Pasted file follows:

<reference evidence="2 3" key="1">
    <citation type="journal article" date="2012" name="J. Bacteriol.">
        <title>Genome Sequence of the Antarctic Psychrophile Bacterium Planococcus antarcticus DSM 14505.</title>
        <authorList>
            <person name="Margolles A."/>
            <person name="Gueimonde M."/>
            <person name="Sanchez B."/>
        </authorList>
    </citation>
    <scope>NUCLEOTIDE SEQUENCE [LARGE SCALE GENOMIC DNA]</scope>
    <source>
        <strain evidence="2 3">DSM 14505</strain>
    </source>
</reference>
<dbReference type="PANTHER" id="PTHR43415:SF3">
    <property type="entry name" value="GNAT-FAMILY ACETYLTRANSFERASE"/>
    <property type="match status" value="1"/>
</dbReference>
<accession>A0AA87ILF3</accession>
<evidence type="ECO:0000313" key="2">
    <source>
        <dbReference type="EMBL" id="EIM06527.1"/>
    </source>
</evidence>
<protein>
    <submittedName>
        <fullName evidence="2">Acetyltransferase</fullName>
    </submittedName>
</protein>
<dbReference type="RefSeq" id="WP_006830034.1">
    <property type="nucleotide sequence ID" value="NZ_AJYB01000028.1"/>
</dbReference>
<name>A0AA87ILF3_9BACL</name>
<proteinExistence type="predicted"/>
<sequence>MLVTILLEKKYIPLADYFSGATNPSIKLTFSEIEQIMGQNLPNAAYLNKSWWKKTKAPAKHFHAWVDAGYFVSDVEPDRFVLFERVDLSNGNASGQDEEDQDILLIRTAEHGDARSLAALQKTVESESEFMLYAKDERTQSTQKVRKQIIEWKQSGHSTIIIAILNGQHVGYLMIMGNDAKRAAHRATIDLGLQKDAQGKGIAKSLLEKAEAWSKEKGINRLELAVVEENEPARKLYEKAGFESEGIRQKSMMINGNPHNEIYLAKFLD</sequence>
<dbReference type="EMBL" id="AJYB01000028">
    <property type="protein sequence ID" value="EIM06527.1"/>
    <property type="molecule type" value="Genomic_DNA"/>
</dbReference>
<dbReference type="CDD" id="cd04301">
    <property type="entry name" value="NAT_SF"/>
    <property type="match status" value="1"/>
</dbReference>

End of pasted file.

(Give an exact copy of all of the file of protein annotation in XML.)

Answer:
<reference evidence="2 3" key="1">
    <citation type="journal article" date="2012" name="J. Bacteriol.">
        <title>Genome Sequence of the Antarctic Psychrophile Bacterium Planococcus antarcticus DSM 14505.</title>
        <authorList>
            <person name="Margolles A."/>
            <person name="Gueimonde M."/>
            <person name="Sanchez B."/>
        </authorList>
    </citation>
    <scope>NUCLEOTIDE SEQUENCE [LARGE SCALE GENOMIC DNA]</scope>
    <source>
        <strain evidence="2 3">DSM 14505</strain>
    </source>
</reference>
<dbReference type="PANTHER" id="PTHR43415:SF3">
    <property type="entry name" value="GNAT-FAMILY ACETYLTRANSFERASE"/>
    <property type="match status" value="1"/>
</dbReference>
<accession>A0AA87ILF3</accession>
<evidence type="ECO:0000313" key="2">
    <source>
        <dbReference type="EMBL" id="EIM06527.1"/>
    </source>
</evidence>
<protein>
    <submittedName>
        <fullName evidence="2">Acetyltransferase</fullName>
    </submittedName>
</protein>
<dbReference type="RefSeq" id="WP_006830034.1">
    <property type="nucleotide sequence ID" value="NZ_AJYB01000028.1"/>
</dbReference>
<name>A0AA87ILF3_9BACL</name>
<proteinExistence type="predicted"/>
<sequence>MLVTILLEKKYIPLADYFSGATNPSIKLTFSEIEQIMGQNLPNAAYLNKSWWKKTKAPAKHFHAWVDAGYFVSDVEPDRFVLFERVDLSNGNASGQDEEDQDILLIRTAEHGDARSLAALQKTVESESEFMLYAKDERTQSTQKVRKQIIEWKQSGHSTIIIAILNGQHVGYLMIMGNDAKRAAHRATIDLGLQKDAQGKGIAKSLLEKAEAWSKEKGINRLELAVVEENEPARKLYEKAGFESEGIRQKSMMINGNPHNEIYLAKFLD</sequence>
<dbReference type="EMBL" id="AJYB01000028">
    <property type="protein sequence ID" value="EIM06527.1"/>
    <property type="molecule type" value="Genomic_DNA"/>
</dbReference>
<dbReference type="CDD" id="cd04301">
    <property type="entry name" value="NAT_SF"/>
    <property type="match status" value="1"/>
</dbReference>